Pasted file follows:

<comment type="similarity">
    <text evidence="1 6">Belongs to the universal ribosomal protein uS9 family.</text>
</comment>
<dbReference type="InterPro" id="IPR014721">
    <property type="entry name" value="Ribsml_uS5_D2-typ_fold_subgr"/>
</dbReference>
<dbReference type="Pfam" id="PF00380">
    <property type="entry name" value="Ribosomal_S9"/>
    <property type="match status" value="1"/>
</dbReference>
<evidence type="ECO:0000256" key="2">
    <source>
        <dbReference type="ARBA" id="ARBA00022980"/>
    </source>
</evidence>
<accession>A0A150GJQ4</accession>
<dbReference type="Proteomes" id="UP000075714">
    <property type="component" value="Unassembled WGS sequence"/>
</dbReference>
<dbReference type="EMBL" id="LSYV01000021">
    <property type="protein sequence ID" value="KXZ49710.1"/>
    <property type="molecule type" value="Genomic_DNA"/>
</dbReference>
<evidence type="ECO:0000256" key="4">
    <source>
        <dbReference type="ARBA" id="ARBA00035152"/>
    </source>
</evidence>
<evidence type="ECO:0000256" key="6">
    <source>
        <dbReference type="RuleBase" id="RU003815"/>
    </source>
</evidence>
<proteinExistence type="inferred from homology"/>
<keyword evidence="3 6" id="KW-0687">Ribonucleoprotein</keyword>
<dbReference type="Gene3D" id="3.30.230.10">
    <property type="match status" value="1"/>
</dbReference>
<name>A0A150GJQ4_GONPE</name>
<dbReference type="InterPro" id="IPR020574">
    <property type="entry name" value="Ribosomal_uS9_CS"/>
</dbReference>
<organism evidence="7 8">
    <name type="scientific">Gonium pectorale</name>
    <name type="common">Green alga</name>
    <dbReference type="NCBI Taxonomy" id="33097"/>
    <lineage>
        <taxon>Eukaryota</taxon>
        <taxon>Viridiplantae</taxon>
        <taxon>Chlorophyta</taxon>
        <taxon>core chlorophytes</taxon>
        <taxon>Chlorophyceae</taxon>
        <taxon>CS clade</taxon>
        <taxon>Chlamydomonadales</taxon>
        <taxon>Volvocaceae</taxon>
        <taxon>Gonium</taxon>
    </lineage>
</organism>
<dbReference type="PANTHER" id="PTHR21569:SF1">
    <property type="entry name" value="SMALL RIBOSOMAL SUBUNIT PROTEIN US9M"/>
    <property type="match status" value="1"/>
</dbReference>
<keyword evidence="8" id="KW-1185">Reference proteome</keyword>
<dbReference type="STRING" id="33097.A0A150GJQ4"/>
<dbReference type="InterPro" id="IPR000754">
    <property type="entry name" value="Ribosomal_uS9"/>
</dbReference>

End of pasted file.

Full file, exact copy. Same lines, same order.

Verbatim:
<comment type="similarity">
    <text evidence="1 6">Belongs to the universal ribosomal protein uS9 family.</text>
</comment>
<dbReference type="InterPro" id="IPR014721">
    <property type="entry name" value="Ribsml_uS5_D2-typ_fold_subgr"/>
</dbReference>
<dbReference type="Pfam" id="PF00380">
    <property type="entry name" value="Ribosomal_S9"/>
    <property type="match status" value="1"/>
</dbReference>
<evidence type="ECO:0000256" key="2">
    <source>
        <dbReference type="ARBA" id="ARBA00022980"/>
    </source>
</evidence>
<accession>A0A150GJQ4</accession>
<dbReference type="Proteomes" id="UP000075714">
    <property type="component" value="Unassembled WGS sequence"/>
</dbReference>
<dbReference type="EMBL" id="LSYV01000021">
    <property type="protein sequence ID" value="KXZ49710.1"/>
    <property type="molecule type" value="Genomic_DNA"/>
</dbReference>
<evidence type="ECO:0000256" key="4">
    <source>
        <dbReference type="ARBA" id="ARBA00035152"/>
    </source>
</evidence>
<evidence type="ECO:0000256" key="6">
    <source>
        <dbReference type="RuleBase" id="RU003815"/>
    </source>
</evidence>
<proteinExistence type="inferred from homology"/>
<keyword evidence="3 6" id="KW-0687">Ribonucleoprotein</keyword>
<dbReference type="Gene3D" id="3.30.230.10">
    <property type="match status" value="1"/>
</dbReference>
<name>A0A150GJQ4_GONPE</name>
<dbReference type="InterPro" id="IPR020574">
    <property type="entry name" value="Ribosomal_uS9_CS"/>
</dbReference>
<organism evidence="7 8">
    <name type="scientific">Gonium pectorale</name>
    <name type="common">Green alga</name>
    <dbReference type="NCBI Taxonomy" id="33097"/>
    <lineage>
        <taxon>Eukaryota</taxon>
        <taxon>Viridiplantae</taxon>
        <taxon>Chlorophyta</taxon>
        <taxon>core chlorophytes</taxon>
        <taxon>Chlorophyceae</taxon>
        <taxon>CS clade</taxon>
        <taxon>Chlamydomonadales</taxon>
        <taxon>Volvocaceae</taxon>
        <taxon>Gonium</taxon>
    </lineage>
</organism>
<dbReference type="PANTHER" id="PTHR21569:SF1">
    <property type="entry name" value="SMALL RIBOSOMAL SUBUNIT PROTEIN US9M"/>
    <property type="match status" value="1"/>
</dbReference>
<keyword evidence="8" id="KW-1185">Reference proteome</keyword>
<dbReference type="STRING" id="33097.A0A150GJQ4"/>
<dbReference type="InterPro" id="IPR000754">
    <property type="entry name" value="Ribosomal_uS9"/>
</dbReference>